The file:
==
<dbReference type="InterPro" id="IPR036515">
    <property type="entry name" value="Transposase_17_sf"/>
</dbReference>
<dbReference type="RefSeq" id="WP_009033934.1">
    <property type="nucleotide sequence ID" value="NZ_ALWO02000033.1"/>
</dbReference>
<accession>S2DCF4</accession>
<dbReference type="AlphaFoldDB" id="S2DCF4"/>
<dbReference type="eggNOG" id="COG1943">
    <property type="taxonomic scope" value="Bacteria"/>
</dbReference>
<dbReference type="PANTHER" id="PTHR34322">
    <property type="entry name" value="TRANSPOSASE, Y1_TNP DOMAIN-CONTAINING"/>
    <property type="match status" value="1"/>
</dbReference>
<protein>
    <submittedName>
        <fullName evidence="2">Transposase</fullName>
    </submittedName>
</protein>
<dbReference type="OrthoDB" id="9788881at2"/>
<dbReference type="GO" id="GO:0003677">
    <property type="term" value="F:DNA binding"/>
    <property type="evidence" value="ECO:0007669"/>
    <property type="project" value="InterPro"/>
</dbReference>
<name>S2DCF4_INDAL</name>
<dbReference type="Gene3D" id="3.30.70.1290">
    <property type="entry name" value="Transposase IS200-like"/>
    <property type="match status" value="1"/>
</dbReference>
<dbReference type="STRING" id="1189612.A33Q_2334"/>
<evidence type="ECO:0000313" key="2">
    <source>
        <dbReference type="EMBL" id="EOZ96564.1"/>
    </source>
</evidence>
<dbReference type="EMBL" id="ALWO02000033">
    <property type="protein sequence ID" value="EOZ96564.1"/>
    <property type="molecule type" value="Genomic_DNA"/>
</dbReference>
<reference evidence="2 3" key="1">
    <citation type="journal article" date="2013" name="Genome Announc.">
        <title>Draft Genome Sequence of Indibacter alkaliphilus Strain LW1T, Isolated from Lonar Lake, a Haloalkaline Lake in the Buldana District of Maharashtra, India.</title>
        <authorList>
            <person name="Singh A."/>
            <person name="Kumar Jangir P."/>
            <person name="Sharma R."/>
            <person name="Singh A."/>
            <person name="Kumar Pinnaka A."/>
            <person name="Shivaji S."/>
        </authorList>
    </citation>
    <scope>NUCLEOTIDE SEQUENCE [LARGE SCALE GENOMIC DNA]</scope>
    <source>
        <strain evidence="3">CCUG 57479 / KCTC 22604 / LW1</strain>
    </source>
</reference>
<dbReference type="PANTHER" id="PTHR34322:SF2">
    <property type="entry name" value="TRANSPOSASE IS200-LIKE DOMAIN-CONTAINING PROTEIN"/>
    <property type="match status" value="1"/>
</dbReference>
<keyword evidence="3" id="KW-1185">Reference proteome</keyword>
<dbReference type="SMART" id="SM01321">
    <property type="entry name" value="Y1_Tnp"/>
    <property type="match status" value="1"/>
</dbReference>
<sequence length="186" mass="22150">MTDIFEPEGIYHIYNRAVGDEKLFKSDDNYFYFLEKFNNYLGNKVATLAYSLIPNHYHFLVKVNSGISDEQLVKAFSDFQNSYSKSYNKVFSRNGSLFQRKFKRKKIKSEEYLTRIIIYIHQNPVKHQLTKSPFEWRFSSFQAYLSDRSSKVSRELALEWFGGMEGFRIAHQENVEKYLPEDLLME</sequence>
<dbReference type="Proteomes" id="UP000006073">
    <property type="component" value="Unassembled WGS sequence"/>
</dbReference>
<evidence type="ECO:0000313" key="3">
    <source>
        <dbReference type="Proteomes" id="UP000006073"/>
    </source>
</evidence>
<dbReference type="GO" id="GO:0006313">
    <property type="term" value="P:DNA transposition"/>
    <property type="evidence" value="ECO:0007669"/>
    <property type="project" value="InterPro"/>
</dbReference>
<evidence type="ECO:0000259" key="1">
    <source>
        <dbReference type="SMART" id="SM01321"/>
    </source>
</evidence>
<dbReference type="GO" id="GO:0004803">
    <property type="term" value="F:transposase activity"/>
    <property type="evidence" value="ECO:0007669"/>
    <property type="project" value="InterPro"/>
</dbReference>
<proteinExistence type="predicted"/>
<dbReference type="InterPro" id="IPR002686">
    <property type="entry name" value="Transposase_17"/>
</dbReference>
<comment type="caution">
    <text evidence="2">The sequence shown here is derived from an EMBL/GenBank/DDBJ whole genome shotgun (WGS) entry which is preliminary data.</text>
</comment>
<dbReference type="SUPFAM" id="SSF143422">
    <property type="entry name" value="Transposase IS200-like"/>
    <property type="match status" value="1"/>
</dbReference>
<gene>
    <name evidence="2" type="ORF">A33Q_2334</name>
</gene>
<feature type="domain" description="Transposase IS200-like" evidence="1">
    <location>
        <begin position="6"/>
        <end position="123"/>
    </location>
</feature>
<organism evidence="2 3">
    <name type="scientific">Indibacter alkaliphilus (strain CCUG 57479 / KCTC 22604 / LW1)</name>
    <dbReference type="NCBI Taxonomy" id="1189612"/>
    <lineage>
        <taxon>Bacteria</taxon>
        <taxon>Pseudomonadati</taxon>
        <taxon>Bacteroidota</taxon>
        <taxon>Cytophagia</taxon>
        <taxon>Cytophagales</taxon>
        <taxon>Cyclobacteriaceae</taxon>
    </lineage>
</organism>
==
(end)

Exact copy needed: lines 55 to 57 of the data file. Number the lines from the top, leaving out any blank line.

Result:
    <source>
        <strain evidence="3">CCUG 57479 / KCTC 22604 / LW1</strain>
    </source>